Review of CVSuite report : A Guide to Creatives in Rural California
An Analysis of Economic Activity in the Creative Sector in California’s Rural ZIP Codes
The third post in the Our Creative Roots series looks at the report A Guide to Creatives in Rural California. The report was produced by the Creative Vitality Suite team. This post investigates how the report defines rural regions. It also reviews the distribution of creative jobs and industries in rural areas of California.
Our Creative Roots Blog Series
Part 1: Thoughts on Measuring a Community’s Creative Vitality
Part 2: Impact and the Homegrown Entrepreneur
Challenge of Defining a Rural Region
When exploring data for a region, a researcher first needs to identify the preferred geographic boundaries of the region being researched. The next step is to investigate whether data is available in segments that alone or in aggregation overlay the preferred study boundaries. In some instances, an already defined metropolitan statistical area may be an exact overlay of the selected region of study. In other instances, a city boundary or a combination of counties may be used to define the researcher’s geographic target area. In yet other instances, a grouping of ZIP Codes, with data available for each may come closest to the preferred shape of the study region.
Rural regions can be challenging to define because locating geographic segments with related data can be difficult. Rural regions can spread across vast areas that, if they are lightly populated, may have very limited data associated with them. For this report, the research process began with an investigation of data at both the micropolitan and the metropolitan statistical areas. What was soon discovered, however, is that these regions were often not effectively separating out the rural areas we wanted to investigate. To address this issue, the researchers began looking at ZIP Codes and aggregations of ZIP Codes as ways to define areas in which to conduct analyses. This report defined rural areas in two overlying ways. Following is a description of the process used to define them:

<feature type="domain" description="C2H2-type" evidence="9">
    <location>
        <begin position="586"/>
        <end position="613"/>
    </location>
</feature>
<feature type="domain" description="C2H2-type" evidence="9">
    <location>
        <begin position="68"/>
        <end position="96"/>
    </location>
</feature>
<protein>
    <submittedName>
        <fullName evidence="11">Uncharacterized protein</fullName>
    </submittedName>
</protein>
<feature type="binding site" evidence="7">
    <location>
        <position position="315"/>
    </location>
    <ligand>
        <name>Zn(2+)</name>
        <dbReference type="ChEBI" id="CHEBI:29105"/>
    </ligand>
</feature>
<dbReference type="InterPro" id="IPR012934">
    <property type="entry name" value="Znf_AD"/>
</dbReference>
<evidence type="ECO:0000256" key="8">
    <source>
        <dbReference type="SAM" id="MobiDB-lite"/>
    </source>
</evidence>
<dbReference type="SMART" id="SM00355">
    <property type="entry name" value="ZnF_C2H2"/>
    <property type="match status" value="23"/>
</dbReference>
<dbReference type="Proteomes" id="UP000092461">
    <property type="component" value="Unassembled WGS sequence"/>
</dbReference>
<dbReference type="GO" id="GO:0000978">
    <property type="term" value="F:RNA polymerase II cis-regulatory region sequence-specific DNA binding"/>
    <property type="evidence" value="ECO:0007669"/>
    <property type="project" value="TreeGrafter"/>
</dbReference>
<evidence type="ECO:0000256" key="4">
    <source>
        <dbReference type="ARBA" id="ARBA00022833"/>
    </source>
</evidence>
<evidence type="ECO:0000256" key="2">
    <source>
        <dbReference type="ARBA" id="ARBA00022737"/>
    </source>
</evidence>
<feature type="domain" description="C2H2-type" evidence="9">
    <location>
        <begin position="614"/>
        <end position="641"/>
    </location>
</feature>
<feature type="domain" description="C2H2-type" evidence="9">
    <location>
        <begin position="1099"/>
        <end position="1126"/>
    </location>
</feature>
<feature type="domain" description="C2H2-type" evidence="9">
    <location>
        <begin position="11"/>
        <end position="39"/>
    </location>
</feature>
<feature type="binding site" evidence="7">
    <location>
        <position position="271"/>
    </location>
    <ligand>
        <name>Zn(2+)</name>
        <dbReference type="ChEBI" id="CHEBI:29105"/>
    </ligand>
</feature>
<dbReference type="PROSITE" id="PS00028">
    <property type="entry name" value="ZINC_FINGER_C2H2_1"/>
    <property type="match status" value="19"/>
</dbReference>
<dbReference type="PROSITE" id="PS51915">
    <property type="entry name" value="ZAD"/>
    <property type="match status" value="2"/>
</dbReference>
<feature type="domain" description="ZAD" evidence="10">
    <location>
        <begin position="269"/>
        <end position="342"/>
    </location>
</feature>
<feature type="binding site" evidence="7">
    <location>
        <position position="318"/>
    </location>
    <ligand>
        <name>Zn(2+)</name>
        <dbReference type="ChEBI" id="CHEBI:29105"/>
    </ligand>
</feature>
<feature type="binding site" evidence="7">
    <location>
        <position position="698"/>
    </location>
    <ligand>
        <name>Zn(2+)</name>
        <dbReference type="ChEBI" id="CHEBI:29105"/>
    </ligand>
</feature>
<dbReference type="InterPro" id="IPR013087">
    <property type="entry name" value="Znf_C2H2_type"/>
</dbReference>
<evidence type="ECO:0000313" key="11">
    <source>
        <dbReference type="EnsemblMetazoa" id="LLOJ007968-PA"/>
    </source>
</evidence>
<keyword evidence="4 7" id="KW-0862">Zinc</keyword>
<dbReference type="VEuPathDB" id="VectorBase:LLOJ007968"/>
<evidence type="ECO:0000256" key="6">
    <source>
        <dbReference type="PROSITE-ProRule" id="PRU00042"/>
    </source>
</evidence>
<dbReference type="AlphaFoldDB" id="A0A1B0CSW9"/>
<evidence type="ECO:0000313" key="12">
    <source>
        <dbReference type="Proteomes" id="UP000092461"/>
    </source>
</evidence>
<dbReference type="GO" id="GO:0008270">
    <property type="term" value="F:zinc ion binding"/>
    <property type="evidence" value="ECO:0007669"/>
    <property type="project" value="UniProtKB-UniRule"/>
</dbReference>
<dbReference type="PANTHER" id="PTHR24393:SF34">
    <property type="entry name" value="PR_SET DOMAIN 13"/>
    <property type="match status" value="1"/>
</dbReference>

Step 1: Identify Rural ZIP Codes (See image 1)
California rural areas were identified according to the United States Census Bureau’s definition of what comprises a rural ZIP Code. The result was a list of 541 ZIP Codes within California that were defined as “rural.”
Step 2: Group ZIP Codes by Cultural Region (See image 1)
The ZIP Codes were placed within an already accepted geographic framework of California regions. Across California state government, there are many ways to divide the state into regions. For the purposes of this study, the regional breakdown of California that was used was the regional breakdown as defined in the 2011 report, California’s Arts and Cultural Ecology Report*. This regional breakdown was selected because it was already embraced by California’s arts and foundation communities. While data from a single ZIP Code area may be of interest to some, that unit of measurement is very small and often better understood when aggregated with other rural ZIP Codes in a larger definable region.
Rural Regions and Finding Data